What did Powell say about shelter prices?
The Fed Chair Powell stated at the press conference after the September FOMC meeting:
So the deceleration in housing prices that we’re seeing should help bring sort of prices more closely in line with rents and other housing market fundamentals and that’s a good thing. For the longer term what we need is supply and demand to get better aligned so that housing prices go up at a reasonable level, at a reasonable pace, and that people can afford houses again, and I think we, so we probably in the housing market have to go through a correction to get back to that place.
I think that shelter inflation is going to remain high for some time. We’re looking for it to come down, but it’s not exactly clear when that will happen. So, it may take some time, so I think hope for the best, plan for the worst. So I think on shelter inflation you’ve just got to assume that it’s going to remain pretty high for a while.
Thus, the Powell statement supports the research by the San Francisco Fed – the housing prices “must go through a correction”. The Zillow indices are painting a positive picture on shelter prices, and thus the core CPI – the Fed will have to acknowledge this when they signal the slowing pace of interest rate hikes and the eventual end of the hiking cycle. This supports the contrarian bullish bet on SPY.
What are the risks?
This a contrarian trade – and buying in a downtrend could be like “catching a falling knife”. These are the key risks:
- Rising US Dollar: the most recent selloff in SPY has been caused by the sharply falling British Pound. The broad USD strength can cause a financial crisis in the financially weak geographical areas, like the war-exposed Europe and the Brexit-affected UK. However, the rising USD is tied to the rising US interest rates, and the peak Fed hawkishness hypothesis is likely to at least slow the rise in USD.
- Geopolitical: there is a war in Europe and the probability of the use of nuclear weapon is higher than zero for sure.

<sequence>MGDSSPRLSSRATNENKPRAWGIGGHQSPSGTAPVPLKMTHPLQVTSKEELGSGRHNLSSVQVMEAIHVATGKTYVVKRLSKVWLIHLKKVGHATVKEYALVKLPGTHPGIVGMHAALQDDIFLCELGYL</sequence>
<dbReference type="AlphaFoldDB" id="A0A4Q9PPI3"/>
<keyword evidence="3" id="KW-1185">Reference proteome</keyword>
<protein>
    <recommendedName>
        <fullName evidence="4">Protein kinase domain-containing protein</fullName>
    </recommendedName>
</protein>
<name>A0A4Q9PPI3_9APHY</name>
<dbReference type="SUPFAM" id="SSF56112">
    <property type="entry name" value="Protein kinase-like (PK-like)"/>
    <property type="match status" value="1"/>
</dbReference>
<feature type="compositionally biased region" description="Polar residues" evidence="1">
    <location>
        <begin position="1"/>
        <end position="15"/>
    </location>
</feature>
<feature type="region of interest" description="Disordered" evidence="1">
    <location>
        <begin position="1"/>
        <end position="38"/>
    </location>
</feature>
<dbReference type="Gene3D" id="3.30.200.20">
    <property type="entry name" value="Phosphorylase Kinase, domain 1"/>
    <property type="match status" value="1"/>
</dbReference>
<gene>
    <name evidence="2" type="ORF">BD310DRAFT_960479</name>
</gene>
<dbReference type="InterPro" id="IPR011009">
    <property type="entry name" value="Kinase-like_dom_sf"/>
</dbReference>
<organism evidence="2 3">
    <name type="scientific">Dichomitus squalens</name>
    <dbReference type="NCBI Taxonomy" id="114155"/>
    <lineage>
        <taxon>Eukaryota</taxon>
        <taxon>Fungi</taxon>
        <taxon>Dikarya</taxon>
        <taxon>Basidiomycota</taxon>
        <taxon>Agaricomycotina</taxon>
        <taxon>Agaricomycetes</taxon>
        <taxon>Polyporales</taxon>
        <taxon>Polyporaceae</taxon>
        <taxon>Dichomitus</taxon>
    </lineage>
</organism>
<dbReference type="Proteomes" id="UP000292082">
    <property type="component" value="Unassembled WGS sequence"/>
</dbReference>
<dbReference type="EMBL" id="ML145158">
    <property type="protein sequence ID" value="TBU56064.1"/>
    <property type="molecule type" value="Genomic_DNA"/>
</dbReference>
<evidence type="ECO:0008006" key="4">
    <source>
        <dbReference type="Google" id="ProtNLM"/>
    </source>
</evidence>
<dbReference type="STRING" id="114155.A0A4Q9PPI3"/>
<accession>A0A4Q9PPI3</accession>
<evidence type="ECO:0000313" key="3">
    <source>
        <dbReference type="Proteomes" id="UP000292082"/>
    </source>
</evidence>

- Much deeper US recession: The market is probably pricing an increase in the unemployment rate to 4.4%, but not to 7-8%, so any indication of the crashing economy will cause the Phase 2 selloff of the bear market.
- Trend followers: falling prices invite more short selling, which could push the prices much lower. However, trend-following short sellers can also contribute to the rising prices if they are forced to cover. In fact, the leveraged traders (known for the trend-following strategies) had a near record short position in S&P 500 Futures in mid-August (-600K contracts net short). They still have a very large short position (-350K net short), but have been covering their shorts. The continuation of short covering adds to the contrarian bullish thesis.
- InflationNowcast is predicting a 6.64% core CPI for September. If correct, the market reaction could be negative.
Specific SPY sector analysis
All SPY sectors are down YTD except the energy sector (XLE). The potential bounce is likely to be initially led by the most oversold sectors (such as communications XLC and technology XLK) due to short covering. Energy actually could lag, since we are entering a significant economic slowdown. Real estate is oversold, but the reality of higher interest rates is not changing anytime soon.
Some charts for the end
Here is the chart of net positions of leveraged traders (yellow line is the net position). Hedge funds are net short.
Here is a well-defined downtrend in SPY. Long SPY is a contrarian trade.
Here is the chart of the 10y-3mo yield curve spread (positive and widening), which indicates the probability of a recession within next 12 months. No recession occurred with a positive 10-3mo spread.
Here is the chart of the BBB-10y spread, which indicates the credit risk. The spread actually decreased, and it’s very low.
Given the large net short positions in SPX and a well-defined downtrend in SPY, with the widely expected economic slowdown and possibly a recession, long SPY is a contrarian trade. As a result, it’s extra risky and requires prudent risk management (stop loss order), but also the willingness to take profit.